Donald Trump’s Trade Policies Result In Shopper Gifts On Black Friday

A Black Friday sale sign at Urban Outfitters in the Mall of America on November 24, 2017 in Bloomington, United States.
Stephen Maturen / Getty Images

Holiday shoppers will notice a pricing gift this Black Friday and beyond due, in part, to President Donald Trump’s trade policies.

According to a Yahoo Finance report, the lower pricing on certain electronics isn’t because Trump’s tariffs have resulted in lower production costs, though. The actual reason that this year on Black Friday TVs and other devices are sharply discounted is that retailers placed larger than usual orders on goods imported from China to get better prices before the new rules went into effect. Now, retailers have engaged in pricing and discounting wars to help reduce their overstock.

Although some of the Chinese tariffs are already in effect, most of the current 10 percent additional taxes on imports from China is on industrial goods and manufacturing components, which consumers won’t necessarily notice during Black Friday bargain hunting. Trump purposefully left those types of products out of his initial trade policy to keep shoppers from feeling the pain of increased prices. However, on January 1, 2019, the president may issue a new policy with China and include the steep import taxes on everything that comes from China, and he plans to raise them from 10 percent to 25 percent. Such a move would certainly be noticed by consumers in the form of increased prices as they shop.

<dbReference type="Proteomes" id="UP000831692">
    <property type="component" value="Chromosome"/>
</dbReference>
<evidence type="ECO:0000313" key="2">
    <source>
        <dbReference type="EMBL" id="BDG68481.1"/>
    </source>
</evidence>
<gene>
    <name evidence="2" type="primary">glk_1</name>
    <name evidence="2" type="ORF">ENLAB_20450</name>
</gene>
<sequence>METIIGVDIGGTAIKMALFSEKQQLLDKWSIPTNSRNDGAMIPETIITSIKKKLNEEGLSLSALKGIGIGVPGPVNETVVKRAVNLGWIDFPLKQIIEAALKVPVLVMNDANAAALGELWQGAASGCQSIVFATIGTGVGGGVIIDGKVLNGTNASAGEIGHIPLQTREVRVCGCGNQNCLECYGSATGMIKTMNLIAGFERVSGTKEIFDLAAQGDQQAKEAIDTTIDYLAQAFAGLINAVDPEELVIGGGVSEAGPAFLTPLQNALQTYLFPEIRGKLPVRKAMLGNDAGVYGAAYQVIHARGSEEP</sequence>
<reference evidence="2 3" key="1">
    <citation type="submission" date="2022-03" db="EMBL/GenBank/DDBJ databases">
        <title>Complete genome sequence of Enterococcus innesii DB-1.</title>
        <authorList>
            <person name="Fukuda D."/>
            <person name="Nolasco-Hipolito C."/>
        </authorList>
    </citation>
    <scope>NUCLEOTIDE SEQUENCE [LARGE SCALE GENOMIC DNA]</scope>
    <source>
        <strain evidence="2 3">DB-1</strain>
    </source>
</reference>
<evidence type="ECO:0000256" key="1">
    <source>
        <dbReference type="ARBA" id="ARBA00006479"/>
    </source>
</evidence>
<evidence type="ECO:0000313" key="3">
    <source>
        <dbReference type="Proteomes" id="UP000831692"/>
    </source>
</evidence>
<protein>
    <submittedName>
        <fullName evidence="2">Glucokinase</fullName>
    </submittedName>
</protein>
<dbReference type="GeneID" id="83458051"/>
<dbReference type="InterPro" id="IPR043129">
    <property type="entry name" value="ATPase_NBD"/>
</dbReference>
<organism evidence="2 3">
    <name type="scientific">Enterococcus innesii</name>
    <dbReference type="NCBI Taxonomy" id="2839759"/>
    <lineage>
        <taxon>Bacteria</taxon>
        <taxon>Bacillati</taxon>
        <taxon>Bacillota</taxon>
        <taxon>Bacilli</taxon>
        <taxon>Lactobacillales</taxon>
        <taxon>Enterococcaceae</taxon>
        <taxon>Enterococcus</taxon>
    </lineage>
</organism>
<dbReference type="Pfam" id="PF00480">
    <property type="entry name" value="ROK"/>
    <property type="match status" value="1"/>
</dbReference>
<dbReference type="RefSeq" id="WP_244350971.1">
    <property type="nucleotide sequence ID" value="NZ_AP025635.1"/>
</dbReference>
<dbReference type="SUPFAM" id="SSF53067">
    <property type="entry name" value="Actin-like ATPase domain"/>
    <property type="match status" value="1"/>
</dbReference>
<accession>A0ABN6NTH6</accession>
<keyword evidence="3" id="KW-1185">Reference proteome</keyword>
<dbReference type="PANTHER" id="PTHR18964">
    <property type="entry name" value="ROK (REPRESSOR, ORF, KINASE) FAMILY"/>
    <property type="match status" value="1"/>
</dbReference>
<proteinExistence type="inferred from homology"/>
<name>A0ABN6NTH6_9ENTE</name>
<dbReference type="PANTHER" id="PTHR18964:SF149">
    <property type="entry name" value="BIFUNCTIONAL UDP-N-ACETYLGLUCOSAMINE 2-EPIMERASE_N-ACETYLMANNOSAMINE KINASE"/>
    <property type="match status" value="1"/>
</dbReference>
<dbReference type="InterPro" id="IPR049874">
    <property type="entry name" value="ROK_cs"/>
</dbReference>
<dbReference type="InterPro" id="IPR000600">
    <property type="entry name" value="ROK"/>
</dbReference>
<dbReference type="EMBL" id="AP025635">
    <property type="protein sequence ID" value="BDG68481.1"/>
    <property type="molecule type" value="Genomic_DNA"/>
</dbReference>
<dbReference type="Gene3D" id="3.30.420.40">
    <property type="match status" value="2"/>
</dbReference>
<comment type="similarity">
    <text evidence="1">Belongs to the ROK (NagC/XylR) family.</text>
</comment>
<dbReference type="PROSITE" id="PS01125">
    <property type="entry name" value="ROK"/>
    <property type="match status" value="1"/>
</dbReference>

For now, U.S. retailers planned ahead, and the latest data shows that imports of televisions from China are up 37 percent. Plus, they imported 43 percent more laptops and 57 percent more refrigerators and freezers just in case the trade war between China and the U.S. heats up even more as 2019 arrives.

Panjiva analyst Chris Rogers said, “We’ve had a significant ramp-up in imports from China. That would suggest lower pricing. The question is the timing—will it be lower pricing for Black Friday? Or lower pricing in the new year?”

Earlier this year, a report from Fortune called the new Trump tariffs a “war on Christmas gifts.” However, it looks like retailers planned enough so that holiday shoppers likely won’t feel a pinch on many purchases — at least this year. Of course, the overall cost of washing machines is up, even on domestically produced equipment, because of the increased tax. If a big purchase like that lands on a holiday shopping list, then expect to pay at least 16 percent more.

Shoppers who didn’t manage to stock up on their shopping before the tariffs hit, may get a reprieve from feeling the extra cost this year due to retailers overbuying ahead of the increase to ease the burden.